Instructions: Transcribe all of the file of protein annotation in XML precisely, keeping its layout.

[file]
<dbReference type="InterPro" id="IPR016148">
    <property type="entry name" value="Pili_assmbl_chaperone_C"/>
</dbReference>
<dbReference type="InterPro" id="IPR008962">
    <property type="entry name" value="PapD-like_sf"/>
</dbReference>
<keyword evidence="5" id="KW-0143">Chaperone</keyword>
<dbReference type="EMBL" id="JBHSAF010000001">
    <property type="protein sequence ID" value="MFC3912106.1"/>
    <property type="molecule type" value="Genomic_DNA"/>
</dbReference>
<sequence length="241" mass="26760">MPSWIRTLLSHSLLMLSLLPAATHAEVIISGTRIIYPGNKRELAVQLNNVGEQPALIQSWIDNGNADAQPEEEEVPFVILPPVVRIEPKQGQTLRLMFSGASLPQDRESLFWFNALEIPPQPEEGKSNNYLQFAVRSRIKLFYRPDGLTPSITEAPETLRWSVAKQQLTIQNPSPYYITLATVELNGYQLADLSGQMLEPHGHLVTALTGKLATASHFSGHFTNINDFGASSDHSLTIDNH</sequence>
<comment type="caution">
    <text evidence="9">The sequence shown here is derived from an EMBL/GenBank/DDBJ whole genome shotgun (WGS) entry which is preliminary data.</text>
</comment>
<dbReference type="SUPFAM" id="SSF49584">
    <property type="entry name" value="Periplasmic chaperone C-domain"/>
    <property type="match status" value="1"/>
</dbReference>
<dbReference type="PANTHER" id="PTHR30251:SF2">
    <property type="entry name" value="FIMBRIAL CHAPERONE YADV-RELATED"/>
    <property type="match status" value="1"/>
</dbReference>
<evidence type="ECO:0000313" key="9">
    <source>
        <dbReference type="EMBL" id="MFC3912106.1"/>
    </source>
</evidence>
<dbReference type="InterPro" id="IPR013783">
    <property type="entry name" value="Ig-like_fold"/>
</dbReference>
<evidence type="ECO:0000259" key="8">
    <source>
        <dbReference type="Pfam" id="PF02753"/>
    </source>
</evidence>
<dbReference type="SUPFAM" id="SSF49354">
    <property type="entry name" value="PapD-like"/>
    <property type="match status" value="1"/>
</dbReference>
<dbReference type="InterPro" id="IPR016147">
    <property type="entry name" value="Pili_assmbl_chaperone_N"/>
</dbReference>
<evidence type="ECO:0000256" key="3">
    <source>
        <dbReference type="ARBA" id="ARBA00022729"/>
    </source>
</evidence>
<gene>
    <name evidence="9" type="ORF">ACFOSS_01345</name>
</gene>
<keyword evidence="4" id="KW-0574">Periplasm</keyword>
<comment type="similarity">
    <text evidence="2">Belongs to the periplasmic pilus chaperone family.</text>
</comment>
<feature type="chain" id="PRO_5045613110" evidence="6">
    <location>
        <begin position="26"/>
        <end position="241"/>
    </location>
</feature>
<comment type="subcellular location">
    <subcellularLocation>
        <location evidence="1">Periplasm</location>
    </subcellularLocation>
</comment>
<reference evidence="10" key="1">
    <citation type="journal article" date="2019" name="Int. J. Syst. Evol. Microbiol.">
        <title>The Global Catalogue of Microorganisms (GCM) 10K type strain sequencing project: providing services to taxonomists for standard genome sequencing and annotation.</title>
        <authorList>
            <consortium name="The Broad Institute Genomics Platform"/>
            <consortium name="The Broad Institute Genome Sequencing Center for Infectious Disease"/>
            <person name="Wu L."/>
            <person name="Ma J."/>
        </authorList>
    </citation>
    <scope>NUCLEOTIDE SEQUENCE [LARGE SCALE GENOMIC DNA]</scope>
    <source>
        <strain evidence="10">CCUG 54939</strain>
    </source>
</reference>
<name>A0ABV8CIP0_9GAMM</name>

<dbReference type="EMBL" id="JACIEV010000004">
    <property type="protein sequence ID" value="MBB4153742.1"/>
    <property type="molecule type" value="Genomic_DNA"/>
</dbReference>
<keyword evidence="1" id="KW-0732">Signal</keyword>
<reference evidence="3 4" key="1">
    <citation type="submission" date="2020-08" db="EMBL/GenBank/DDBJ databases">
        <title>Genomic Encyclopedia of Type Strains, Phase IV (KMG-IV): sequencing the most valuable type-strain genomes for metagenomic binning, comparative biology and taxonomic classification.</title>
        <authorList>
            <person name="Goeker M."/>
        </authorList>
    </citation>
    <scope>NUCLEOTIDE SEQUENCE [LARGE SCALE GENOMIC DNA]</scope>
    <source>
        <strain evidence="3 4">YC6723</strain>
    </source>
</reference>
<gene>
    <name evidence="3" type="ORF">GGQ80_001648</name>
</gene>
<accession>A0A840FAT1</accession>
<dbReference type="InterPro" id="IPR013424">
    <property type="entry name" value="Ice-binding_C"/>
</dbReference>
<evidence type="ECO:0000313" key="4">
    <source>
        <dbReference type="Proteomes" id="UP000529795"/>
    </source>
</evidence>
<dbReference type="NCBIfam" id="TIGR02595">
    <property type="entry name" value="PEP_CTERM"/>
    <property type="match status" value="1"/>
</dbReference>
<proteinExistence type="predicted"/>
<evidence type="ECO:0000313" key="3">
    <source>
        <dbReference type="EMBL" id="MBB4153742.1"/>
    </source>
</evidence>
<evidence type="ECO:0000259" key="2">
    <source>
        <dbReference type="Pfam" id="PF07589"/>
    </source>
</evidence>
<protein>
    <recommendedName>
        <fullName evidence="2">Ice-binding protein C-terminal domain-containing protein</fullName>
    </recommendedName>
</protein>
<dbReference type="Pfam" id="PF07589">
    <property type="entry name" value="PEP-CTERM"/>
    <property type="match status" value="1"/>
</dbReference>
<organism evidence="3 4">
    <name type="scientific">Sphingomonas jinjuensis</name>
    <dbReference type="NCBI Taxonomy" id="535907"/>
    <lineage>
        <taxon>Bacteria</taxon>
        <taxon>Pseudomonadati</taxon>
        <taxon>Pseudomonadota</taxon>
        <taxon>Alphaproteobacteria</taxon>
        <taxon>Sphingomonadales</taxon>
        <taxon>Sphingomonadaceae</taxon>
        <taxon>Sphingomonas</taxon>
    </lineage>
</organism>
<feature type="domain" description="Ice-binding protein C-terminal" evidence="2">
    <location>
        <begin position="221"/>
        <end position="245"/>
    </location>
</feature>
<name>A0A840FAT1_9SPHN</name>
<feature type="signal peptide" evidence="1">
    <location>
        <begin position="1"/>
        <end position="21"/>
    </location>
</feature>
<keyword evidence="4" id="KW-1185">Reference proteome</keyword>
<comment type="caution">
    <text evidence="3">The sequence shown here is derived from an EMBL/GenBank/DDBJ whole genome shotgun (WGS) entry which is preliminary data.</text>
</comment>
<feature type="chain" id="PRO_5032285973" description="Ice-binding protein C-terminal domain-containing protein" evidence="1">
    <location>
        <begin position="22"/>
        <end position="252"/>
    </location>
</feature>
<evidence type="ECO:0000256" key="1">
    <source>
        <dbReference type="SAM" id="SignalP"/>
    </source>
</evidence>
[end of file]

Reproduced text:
<dbReference type="InterPro" id="IPR016148">
    <property type="entry name" value="Pili_assmbl_chaperone_C"/>
</dbReference>
<dbReference type="InterPro" id="IPR008962">
    <property type="entry name" value="PapD-like_sf"/>
</dbReference>
<keyword evidence="5" id="KW-0143">Chaperone</keyword>
<dbReference type="EMBL" id="JBHSAF010000001">
    <property type="protein sequence ID" value="MFC3912106.1"/>
    <property type="molecule type" value="Genomic_DNA"/>
</dbReference>
<sequence length="241" mass="26760">MPSWIRTLLSHSLLMLSLLPAATHAEVIISGTRIIYPGNKRELAVQLNNVGEQPALIQSWIDNGNADAQPEEEEVPFVILPPVVRIEPKQGQTLRLMFSGASLPQDRESLFWFNALEIPPQPEEGKSNNYLQFAVRSRIKLFYRPDGLTPSITEAPETLRWSVAKQQLTIQNPSPYYITLATVELNGYQLADLSGQMLEPHGHLVTALTGKLATASHFSGHFTNINDFGASSDHSLTIDNH</sequence>
<comment type="caution">
    <text evidence="9">The sequence shown here is derived from an EMBL/GenBank/DDBJ whole genome shotgun (WGS) entry which is preliminary data.</text>
</comment>
<dbReference type="SUPFAM" id="SSF49584">
    <property type="entry name" value="Periplasmic chaperone C-domain"/>
    <property type="match status" value="1"/>
</dbReference>
<dbReference type="PANTHER" id="PTHR30251:SF2">
    <property type="entry name" value="FIMBRIAL CHAPERONE YADV-RELATED"/>
    <property type="match status" value="1"/>
</dbReference>
<evidence type="ECO:0000313" key="9">
    <source>
        <dbReference type="EMBL" id="MFC3912106.1"/>
    </source>
</evidence>
<dbReference type="InterPro" id="IPR013783">
    <property type="entry name" value="Ig-like_fold"/>
</dbReference>
<evidence type="ECO:0000259" key="8">
    <source>
        <dbReference type="Pfam" id="PF02753"/>
    </source>
</evidence>
<dbReference type="SUPFAM" id="SSF49354">
    <property type="entry name" value="PapD-like"/>
    <property type="match status" value="1"/>
</dbReference>
<dbReference type="InterPro" id="IPR016147">
    <property type="entry name" value="Pili_assmbl_chaperone_N"/>
</dbReference>
<evidence type="ECO:0000256" key="3">
    <source>
        <dbReference type="ARBA" id="ARBA00022729"/>
    </source>
</evidence>
<gene>
    <name evidence="9" type="ORF">ACFOSS_01345</name>
</gene>
<keyword evidence="4" id="KW-0574">Periplasm</keyword>
<comment type="similarity">
    <text evidence="2">Belongs to the periplasmic pilus chaperone family.</text>
</comment>
<feature type="chain" id="PRO_5045613110" evidence="6">
    <location>
        <begin position="26"/>
        <end position="241"/>
    </location>
</feature>
<comment type="subcellular location">
    <subcellularLocation>
        <location evidence="1">Periplasm</location>
    </subcellularLocation>
</comment>
<reference evidence="10" key="1">
    <citation type="journal article" date="2019" name="Int. J. Syst. Evol. Microbiol.">
        <title>The Global Catalogue of Microorganisms (GCM) 10K type strain sequencing project: providing services to taxonomists for standard genome sequencing and annotation.</title>
        <authorList>
            <consortium name="The Broad Institute Genomics Platform"/>
            <consortium name="The Broad Institute Genome Sequencing Center for Infectious Disease"/>
            <person name="Wu L."/>
            <person name="Ma J."/>
        </authorList>
    </citation>
    <scope>NUCLEOTIDE SEQUENCE [LARGE SCALE GENOMIC DNA]</scope>
    <source>
        <strain evidence="10">CCUG 54939</strain>
    </source>
</reference>
<name>A0ABV8CIP0_9GAMM</name>

<dbReference type="EMBL" id="JACIEV010000004">
    <property type="protein sequence ID" value="MBB4153742.1"/>
    <property type="molecule type" value="Genomic_DNA"/>
</dbReference>
<keyword evidence="1" id="KW-0732">Signal</keyword>
<reference evidence="3 4" key="1">
    <citation type="submission" date="2020-08" db="EMBL/GenBank/DDBJ databases">
        <title>Genomic Encyclopedia of Type Strains, Phase IV (KMG-IV): sequencing the most valuable type-strain genomes for metagenomic binning, comparative biology and taxonomic classification.</title>
        <authorList>
            <person name="Goeker M."/>
        </authorList>
    </citation>
    <scope>NUCLEOTIDE SEQUENCE [LARGE SCALE GENOMIC DNA]</scope>
    <source>
        <strain evidence="3 4">YC6723</strain>
    </source>
</reference>
<gene>
    <name evidence="3" type="ORF">GGQ80_001648</name>
</gene>
<accession>A0A840FAT1</accession>
<dbReference type="InterPro" id="IPR013424">
    <property type="entry name" value="Ice-binding_C"/>
</dbReference>
<evidence type="ECO:0000313" key="4">
    <source>
        <dbReference type="Proteomes" id="UP000529795"/>
    </source>
</evidence>
<dbReference type="NCBIfam" id="TIGR02595">
    <property type="entry name" value="PEP_CTERM"/>
    <property type="match status" value="1"/>
</dbReference>
<proteinExistence type="predicted"/>
<evidence type="ECO:0000313" key="3">
    <source>
        <dbReference type="EMBL" id="MBB4153742.1"/>
    </source>
</evidence>
<evidence type="ECO:0000259" key="2">
    <source>
        <dbReference type="Pfam" id="PF07589"/>
    </source>
</evidence>
<protein>
    <recommendedName>
        <fullName evidence="2">Ice-binding protein C-terminal domain-containing protein</fullName>
    </recommendedName>
</protein>
<dbReference type="Pfam" id="PF07589">
    <property type="entry name" value="PEP-CTERM"/>
    <property type="match status" value="1"/>
</dbReference>
<organism evidence="3 4">
    <name type="scientific">Sphingomonas jinjuensis</name>
    <dbReference type="NCBI Taxonomy" id="535907"/>
    <lineage>
        <taxon>Bacteria</taxon>
        <taxon>Pseudomonadati</taxon>
        <taxon>Pseudomonadota</taxon>
        <taxon>Alphaproteobacteria</taxon>
        <taxon>Sphingomonadales</taxon>
        <taxon>Sphingomonadaceae</taxon>
        <taxon>Sphingomonas</taxon>
    </lineage>
</organism>
<feature type="domain" description="Ice-binding protein C-terminal" evidence="2">
    <location>
        <begin position="221"/>
        <end position="245"/>
    </location>
</feature>
<name>A0A840FAT1_9SPHN</name>
<feature type="signal peptide" evidence="1">
    <location>
        <begin position="1"/>
        <end position="21"/>
    </location>
</feature>
<keyword evidence="4" id="KW-1185">Reference proteome</keyword>
<comment type="caution">
    <text evidence="3">The sequence shown here is derived from an EMBL/GenBank/DDBJ whole genome shotgun (WGS) entry which is preliminary data.</text>
</comment>
<feature type="chain" id="PRO_5032285973" description="Ice-binding protein C-terminal domain-containing protein" evidence="1">
    <location>
        <begin position="22"/>
        <end position="252"/>
    </location>
</feature>
<evidence type="ECO:0000256" key="1">
    <source>
        <dbReference type="SAM" id="SignalP"/>
    </source>
</evidence>